Many experts believe that IoT devices will be as common as our household appliances within the next five years or so. Experts have often been wrong about these kinds of predictions, but it is clear why so many people are excited aboutabout this technology. It may not be long before we start wondering how we ever got along without all these fantastic devices connecting us! It’s time we stop staring into our screens and look up – maybe there is something interesting going on around us after all?
Potential of IoT
The Internet of Things has the potential to bring us closer together and improve existing technology. It is up to all of us what we want for our future, but it will likely have a huge impact on humanity in one way or another.
The Internet of Things (IoT) consists of billions of embedded devices that connect, collect and share data. IoT’s enormous potential has brought it to the forefront of technology development and implementation over the past few years. From remote home monitoring to predictive maintenance for industrial systems, IoT will soon be connecting people and machines everywhere. As its adoption grows, so does scrutiny surrounding security issues such as hacking and data theft.
A recent addition to this discussion comes from industry experts at Cisco Systems. They say hackers will likely try twice as hard in 2016 to exploit vulnerabilities in wearables and other consumer products. According to a recently published study by Cisco, IoT devices like fitness trackers or wearable tech are even easier targets than mobile phones or tablets. Security teams at large enterprises are not yet well-prepared to check if their infrastructure can safely support IoT devices, primarily because they are mainly concerned with the security of company data rather than employee data stored on personal devices.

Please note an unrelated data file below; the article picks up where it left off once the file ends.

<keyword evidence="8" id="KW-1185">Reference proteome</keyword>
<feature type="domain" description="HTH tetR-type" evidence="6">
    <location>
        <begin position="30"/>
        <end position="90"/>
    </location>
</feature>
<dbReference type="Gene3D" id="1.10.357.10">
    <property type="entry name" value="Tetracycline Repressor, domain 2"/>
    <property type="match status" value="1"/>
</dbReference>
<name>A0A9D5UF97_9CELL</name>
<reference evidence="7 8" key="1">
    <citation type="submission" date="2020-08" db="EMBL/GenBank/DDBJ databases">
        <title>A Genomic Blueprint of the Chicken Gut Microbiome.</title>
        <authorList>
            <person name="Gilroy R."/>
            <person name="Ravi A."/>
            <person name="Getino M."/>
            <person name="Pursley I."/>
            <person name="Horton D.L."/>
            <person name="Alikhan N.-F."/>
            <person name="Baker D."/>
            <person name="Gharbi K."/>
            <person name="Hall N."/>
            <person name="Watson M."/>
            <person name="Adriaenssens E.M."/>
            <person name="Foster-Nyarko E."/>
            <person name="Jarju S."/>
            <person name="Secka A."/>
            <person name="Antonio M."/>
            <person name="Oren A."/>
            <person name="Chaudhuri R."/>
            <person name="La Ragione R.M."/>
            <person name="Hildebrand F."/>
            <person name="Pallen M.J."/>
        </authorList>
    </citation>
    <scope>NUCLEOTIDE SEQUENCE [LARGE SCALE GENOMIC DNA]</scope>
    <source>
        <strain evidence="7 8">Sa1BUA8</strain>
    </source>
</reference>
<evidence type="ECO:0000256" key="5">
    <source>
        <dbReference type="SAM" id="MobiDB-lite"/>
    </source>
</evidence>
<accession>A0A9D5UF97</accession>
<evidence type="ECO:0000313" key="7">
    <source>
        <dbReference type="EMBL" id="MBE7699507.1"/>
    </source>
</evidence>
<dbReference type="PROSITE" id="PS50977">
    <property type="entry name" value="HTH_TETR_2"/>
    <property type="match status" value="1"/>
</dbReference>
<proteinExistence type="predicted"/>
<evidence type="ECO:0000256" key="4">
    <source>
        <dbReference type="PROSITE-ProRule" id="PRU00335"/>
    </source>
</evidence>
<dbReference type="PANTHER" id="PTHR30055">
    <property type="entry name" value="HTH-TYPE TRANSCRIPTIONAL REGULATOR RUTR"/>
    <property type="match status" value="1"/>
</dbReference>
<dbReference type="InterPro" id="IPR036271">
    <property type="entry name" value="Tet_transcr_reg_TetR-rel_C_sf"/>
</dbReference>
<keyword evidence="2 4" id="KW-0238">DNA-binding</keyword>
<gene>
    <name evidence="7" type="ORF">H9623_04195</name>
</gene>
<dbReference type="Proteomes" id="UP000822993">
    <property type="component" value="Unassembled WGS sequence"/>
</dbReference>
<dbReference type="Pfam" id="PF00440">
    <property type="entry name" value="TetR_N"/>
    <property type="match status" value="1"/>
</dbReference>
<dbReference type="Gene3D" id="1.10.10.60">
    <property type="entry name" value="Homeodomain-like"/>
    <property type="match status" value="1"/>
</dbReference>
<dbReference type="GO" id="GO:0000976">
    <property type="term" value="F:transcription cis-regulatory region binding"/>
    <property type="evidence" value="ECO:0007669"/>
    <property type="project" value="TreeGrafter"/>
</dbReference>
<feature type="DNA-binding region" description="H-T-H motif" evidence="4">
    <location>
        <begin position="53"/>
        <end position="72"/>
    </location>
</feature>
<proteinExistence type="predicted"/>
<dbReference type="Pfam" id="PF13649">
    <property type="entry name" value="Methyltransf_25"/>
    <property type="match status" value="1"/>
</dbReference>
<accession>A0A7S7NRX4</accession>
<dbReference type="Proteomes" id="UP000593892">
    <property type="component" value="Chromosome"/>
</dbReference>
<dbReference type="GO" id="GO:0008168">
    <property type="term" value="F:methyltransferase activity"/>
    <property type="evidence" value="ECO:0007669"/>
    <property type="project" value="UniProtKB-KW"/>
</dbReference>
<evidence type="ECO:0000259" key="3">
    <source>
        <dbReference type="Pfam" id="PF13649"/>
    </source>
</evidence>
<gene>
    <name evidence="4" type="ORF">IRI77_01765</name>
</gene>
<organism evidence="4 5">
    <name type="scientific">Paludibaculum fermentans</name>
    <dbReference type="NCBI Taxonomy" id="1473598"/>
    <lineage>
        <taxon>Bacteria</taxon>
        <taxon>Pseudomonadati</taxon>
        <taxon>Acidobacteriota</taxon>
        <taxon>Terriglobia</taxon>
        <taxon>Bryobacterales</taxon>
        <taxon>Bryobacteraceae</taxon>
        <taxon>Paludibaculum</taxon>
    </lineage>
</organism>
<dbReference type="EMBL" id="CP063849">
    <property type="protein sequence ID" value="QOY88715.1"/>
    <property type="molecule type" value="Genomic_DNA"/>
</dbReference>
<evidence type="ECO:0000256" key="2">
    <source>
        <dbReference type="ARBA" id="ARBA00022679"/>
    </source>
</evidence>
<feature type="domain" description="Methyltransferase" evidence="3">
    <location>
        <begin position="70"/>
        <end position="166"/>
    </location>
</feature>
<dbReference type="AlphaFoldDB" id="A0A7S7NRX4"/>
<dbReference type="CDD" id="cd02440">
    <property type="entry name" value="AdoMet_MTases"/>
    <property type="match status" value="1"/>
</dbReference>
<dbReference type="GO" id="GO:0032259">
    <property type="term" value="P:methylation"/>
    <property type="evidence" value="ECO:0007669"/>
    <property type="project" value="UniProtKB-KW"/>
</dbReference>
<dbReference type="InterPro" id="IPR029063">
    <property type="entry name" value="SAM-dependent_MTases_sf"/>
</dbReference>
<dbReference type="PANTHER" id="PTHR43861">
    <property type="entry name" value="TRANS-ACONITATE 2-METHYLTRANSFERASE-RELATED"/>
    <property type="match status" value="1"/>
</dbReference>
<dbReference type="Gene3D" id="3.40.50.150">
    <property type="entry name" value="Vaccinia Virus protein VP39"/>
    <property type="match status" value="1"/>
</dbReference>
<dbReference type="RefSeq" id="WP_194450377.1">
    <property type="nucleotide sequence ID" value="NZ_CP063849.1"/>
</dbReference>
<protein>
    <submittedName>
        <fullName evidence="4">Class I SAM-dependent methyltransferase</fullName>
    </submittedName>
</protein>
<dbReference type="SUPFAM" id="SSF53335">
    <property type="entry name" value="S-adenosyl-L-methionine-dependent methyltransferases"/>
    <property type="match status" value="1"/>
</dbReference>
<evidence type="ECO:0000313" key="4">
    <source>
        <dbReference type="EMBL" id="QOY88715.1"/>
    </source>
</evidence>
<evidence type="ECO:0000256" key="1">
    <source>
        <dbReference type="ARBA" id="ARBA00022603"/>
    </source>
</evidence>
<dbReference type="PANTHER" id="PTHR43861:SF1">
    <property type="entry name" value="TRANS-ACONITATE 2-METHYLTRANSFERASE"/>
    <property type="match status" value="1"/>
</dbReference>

IoT Device Manufacturers
IoT device manufacturers need to make security an essential element of product development and lifecycle management by designing strong authentication, encryption and key exchange protocols into products before they leave the factory floor. This means ensuring that an actual person is behind any identity on a network or on a device, making it harder for hackers to crack passwords or hijack accounts.
An effective strategy includes limiting the number of people who have access to information systems, ensuring there are multiple layers of protection around sensitive information and using two factor authentication for remote access, which requires users to verify their identities with both something they know (like a password or PIN) and something they have (such as a hardware token).
More effort needs to be made by organizations everywhere in the development of IoT device security. Since there has been a lack of IoT-related security incidents reported thus far, many enterprises are not investing enough resources into proactive measures that would help secure connected devices. However, manufacturers need to make sure they’re putting proper protocols in place for end users during deployment if clients hope to reap the benefits of this technology without encountering unnecessary risk. With more companies joining in on this type of technology’s advancement each day, precautions must be taken seriously with hackers becoming increasingly good at what they do.